85% of CEOs trumpet rising influence of PR

NEW YORK: More than 85% of the nation’s chief executive officers believe that public relations will become more important in the next five years, according to a new study by PRWeek.

NEW YORK: More than 85% of the nation’s chief executive officers believe that public relations will become more important in the next five years, according to a new study by PRWeek.

NEW YORK: More than 85% of the nation’s chief executive officers

believe that public relations will become more important in the next

five years, according to a new study by PRWeek.



The PRWeek/Burson-Marsteller CEO Report 1999 - which polled 269 CEOs

from multi-billion dollar Fortune 500 companies to small- and

medium-size businesses with revenues of less than dollars 1 billion -

also revealed that 85.5% of CEOs believe that effective management of

corporate reputation affects stock performance. And in the largest

companies (those with revenues in excess of dollars 5 billion), nine out

of every 10 CEOs correlate a company’s reputation to the bottom line,

while 100% agree that PR will increasingly become more important.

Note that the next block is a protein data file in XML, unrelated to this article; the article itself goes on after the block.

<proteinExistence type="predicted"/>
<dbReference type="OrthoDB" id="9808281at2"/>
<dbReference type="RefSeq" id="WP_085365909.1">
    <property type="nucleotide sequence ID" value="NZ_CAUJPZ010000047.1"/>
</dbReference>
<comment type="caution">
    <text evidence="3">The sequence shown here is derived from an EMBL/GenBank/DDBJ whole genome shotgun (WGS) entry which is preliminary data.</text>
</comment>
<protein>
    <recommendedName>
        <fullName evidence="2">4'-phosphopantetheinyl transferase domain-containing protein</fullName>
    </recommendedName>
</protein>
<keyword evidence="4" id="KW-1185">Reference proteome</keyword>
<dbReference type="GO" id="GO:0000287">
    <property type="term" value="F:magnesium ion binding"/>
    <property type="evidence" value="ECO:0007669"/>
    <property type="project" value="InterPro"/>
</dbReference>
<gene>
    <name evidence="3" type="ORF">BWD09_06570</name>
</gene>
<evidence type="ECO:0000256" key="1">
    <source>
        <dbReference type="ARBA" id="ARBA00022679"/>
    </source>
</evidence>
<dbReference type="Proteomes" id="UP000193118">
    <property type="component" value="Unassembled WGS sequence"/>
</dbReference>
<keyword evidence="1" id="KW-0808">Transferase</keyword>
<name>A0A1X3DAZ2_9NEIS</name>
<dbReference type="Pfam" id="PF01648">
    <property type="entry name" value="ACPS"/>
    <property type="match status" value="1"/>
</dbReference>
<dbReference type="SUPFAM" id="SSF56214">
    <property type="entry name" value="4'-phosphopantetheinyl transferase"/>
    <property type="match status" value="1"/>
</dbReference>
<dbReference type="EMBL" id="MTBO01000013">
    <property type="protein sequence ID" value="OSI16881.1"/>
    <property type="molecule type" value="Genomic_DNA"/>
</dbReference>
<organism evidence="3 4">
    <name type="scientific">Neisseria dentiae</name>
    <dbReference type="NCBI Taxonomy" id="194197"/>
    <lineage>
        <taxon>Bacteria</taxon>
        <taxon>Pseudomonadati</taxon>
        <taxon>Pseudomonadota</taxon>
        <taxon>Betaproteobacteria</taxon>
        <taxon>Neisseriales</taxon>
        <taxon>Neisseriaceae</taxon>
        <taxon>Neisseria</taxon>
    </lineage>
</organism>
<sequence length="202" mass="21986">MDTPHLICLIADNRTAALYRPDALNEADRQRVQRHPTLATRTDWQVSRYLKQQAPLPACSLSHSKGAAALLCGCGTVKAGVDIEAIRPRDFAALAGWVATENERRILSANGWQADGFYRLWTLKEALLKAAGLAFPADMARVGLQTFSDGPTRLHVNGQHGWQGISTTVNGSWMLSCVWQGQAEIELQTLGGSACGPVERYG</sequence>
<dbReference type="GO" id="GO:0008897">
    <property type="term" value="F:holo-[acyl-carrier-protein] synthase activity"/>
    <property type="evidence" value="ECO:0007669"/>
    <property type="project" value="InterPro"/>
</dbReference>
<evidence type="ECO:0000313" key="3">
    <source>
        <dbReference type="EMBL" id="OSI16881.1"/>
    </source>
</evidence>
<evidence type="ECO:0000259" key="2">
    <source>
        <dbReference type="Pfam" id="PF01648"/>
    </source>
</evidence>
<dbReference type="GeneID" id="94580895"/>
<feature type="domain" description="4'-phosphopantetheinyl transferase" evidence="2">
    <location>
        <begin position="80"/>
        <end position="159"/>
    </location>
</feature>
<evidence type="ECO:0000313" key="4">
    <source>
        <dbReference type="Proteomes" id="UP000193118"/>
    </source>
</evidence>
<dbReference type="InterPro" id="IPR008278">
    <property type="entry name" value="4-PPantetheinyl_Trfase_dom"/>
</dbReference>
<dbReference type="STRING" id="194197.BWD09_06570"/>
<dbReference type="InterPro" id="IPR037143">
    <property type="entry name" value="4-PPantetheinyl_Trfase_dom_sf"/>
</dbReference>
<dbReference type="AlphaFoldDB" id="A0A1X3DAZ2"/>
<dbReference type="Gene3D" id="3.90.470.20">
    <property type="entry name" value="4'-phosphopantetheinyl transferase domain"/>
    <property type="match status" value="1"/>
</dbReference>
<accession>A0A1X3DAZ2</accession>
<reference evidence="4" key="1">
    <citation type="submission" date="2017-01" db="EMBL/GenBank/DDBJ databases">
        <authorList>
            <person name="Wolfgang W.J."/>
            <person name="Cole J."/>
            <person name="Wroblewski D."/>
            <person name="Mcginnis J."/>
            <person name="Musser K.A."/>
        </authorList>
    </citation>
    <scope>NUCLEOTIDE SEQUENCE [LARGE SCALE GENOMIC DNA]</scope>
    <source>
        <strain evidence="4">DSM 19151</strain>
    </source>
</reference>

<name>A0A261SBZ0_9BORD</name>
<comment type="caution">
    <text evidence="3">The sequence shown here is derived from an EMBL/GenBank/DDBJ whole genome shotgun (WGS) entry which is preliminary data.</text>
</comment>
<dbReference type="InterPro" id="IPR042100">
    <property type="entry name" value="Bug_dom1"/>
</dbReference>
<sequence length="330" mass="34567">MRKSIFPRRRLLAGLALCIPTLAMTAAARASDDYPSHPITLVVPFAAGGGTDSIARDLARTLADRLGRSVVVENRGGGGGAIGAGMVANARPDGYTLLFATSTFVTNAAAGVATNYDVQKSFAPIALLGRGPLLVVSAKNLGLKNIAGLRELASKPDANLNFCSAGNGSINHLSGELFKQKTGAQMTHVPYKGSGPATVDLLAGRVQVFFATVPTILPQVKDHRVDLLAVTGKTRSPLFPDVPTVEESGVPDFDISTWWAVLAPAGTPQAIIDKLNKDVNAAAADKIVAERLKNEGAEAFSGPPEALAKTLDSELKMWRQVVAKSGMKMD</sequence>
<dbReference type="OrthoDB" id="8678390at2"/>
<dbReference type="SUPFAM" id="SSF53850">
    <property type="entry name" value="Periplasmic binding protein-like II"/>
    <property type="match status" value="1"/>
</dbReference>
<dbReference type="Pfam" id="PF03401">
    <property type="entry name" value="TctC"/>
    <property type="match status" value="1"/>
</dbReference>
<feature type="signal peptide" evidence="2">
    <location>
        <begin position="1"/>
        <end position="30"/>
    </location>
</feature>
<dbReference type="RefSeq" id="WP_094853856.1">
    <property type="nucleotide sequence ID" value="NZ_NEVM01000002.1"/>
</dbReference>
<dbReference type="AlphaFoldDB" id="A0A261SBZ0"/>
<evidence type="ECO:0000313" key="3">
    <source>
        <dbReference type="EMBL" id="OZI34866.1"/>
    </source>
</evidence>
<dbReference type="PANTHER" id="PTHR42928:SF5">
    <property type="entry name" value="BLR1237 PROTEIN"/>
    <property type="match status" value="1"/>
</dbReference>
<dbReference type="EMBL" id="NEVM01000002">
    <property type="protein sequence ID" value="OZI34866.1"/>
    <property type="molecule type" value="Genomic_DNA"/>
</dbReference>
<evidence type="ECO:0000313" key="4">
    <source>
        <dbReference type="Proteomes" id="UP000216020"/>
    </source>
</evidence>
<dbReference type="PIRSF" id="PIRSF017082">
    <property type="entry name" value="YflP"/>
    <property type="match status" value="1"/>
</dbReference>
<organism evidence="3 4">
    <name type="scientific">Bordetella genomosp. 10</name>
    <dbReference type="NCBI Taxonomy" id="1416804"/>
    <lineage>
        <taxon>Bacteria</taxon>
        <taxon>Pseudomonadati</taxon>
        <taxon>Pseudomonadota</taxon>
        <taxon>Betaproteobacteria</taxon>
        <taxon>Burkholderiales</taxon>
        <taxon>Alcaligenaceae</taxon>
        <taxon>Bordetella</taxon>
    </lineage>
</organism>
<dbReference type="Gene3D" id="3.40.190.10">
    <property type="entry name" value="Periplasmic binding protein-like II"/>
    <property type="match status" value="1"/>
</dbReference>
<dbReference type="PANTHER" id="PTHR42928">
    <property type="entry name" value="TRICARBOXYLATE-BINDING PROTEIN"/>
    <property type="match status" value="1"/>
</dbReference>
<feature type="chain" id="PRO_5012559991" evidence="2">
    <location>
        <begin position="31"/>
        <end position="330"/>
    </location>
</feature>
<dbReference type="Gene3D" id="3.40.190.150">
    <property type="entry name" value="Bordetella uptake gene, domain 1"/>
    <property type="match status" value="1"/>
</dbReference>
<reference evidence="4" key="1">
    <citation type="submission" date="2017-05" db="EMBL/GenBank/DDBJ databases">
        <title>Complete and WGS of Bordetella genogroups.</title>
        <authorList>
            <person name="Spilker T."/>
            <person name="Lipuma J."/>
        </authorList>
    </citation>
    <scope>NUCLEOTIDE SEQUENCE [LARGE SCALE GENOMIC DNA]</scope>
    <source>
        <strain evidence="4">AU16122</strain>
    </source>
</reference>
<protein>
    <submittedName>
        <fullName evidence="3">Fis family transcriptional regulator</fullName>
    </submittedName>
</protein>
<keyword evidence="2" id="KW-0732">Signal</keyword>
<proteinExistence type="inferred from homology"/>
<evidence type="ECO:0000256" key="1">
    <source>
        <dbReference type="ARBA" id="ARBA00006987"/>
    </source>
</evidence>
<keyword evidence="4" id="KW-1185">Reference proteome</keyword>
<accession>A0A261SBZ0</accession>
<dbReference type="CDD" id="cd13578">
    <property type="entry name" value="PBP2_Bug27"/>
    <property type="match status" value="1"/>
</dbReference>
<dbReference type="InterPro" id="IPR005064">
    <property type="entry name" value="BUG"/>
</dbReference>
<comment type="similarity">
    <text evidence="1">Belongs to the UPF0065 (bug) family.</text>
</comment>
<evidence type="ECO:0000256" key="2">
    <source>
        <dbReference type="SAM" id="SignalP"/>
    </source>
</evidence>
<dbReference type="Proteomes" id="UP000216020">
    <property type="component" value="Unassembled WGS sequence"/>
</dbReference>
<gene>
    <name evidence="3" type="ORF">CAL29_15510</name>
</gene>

CEOs are also taking the lead in hiring their top PR personnel, with 85%

of respondents now hand-picking their heads of corporate

communications.



The CEOs were also asked about the Internet and what impact it has in

managing corporate reputation. Not surprisingly, 65% of the CEOs from

smaller companies (under dollars 1 billion) believe the Internet has an

important role, while only 54% of CEOs from the larger ones (over

dollars 5 billion) believe in the importance of new media in reputation

management.



The CEO respondents were also asked to name their peers who most and

least skillfully managed the reputation of their companies over the last

12 months. The executives, who cast their votes prior to the recent

Microsoft court ruling, paradoxically cited Microsoft chief Bill Gates

as the CEO who did both the best and worst job at managing his company’s

image (see story, p.3).



’The anti-trust trial has damaged Microsoft’s reputation but not its

financial performance or market position, and CEOs envy both,’ said

PRWeek editor-in-chief Adam Leyland. ’Plus, several CEOs mentioned his

establishment of a billion-dollar charity trust and his appearances on

popular daytime shows.’



- Full Report and Analysis, p25.



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